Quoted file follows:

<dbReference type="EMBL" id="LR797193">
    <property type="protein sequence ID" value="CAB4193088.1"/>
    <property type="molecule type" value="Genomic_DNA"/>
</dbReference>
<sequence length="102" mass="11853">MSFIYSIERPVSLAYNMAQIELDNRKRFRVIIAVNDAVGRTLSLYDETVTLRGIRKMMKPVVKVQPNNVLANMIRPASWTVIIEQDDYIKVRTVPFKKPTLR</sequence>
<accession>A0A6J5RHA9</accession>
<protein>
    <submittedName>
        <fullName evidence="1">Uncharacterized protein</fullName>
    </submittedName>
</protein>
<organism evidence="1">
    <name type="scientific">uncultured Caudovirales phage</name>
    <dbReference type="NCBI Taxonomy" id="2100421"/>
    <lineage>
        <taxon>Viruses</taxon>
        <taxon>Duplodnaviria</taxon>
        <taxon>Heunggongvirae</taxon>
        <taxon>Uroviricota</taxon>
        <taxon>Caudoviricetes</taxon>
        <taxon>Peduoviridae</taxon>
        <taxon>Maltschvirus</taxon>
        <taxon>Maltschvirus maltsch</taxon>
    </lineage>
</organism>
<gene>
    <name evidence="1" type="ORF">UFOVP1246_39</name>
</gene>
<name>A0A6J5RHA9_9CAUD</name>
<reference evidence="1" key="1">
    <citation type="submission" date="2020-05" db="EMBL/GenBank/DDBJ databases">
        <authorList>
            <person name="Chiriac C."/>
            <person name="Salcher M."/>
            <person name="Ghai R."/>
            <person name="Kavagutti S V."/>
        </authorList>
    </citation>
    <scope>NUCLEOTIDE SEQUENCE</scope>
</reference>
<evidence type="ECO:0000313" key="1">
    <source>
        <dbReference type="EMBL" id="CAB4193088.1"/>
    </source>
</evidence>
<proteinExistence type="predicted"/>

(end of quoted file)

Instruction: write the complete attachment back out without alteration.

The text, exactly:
<dbReference type="EMBL" id="LR797193">
    <property type="protein sequence ID" value="CAB4193088.1"/>
    <property type="molecule type" value="Genomic_DNA"/>
</dbReference>
<sequence length="102" mass="11853">MSFIYSIERPVSLAYNMAQIELDNRKRFRVIIAVNDAVGRTLSLYDETVTLRGIRKMMKPVVKVQPNNVLANMIRPASWTVIIEQDDYIKVRTVPFKKPTLR</sequence>
<accession>A0A6J5RHA9</accession>
<protein>
    <submittedName>
        <fullName evidence="1">Uncharacterized protein</fullName>
    </submittedName>
</protein>
<organism evidence="1">
    <name type="scientific">uncultured Caudovirales phage</name>
    <dbReference type="NCBI Taxonomy" id="2100421"/>
    <lineage>
        <taxon>Viruses</taxon>
        <taxon>Duplodnaviria</taxon>
        <taxon>Heunggongvirae</taxon>
        <taxon>Uroviricota</taxon>
        <taxon>Caudoviricetes</taxon>
        <taxon>Peduoviridae</taxon>
        <taxon>Maltschvirus</taxon>
        <taxon>Maltschvirus maltsch</taxon>
    </lineage>
</organism>
<gene>
    <name evidence="1" type="ORF">UFOVP1246_39</name>
</gene>
<name>A0A6J5RHA9_9CAUD</name>
<reference evidence="1" key="1">
    <citation type="submission" date="2020-05" db="EMBL/GenBank/DDBJ databases">
        <authorList>
            <person name="Chiriac C."/>
            <person name="Salcher M."/>
            <person name="Ghai R."/>
            <person name="Kavagutti S V."/>
        </authorList>
    </citation>
    <scope>NUCLEOTIDE SEQUENCE</scope>
</reference>
<evidence type="ECO:0000313" key="1">
    <source>
        <dbReference type="EMBL" id="CAB4193088.1"/>
    </source>
</evidence>
<proteinExistence type="predicted"/>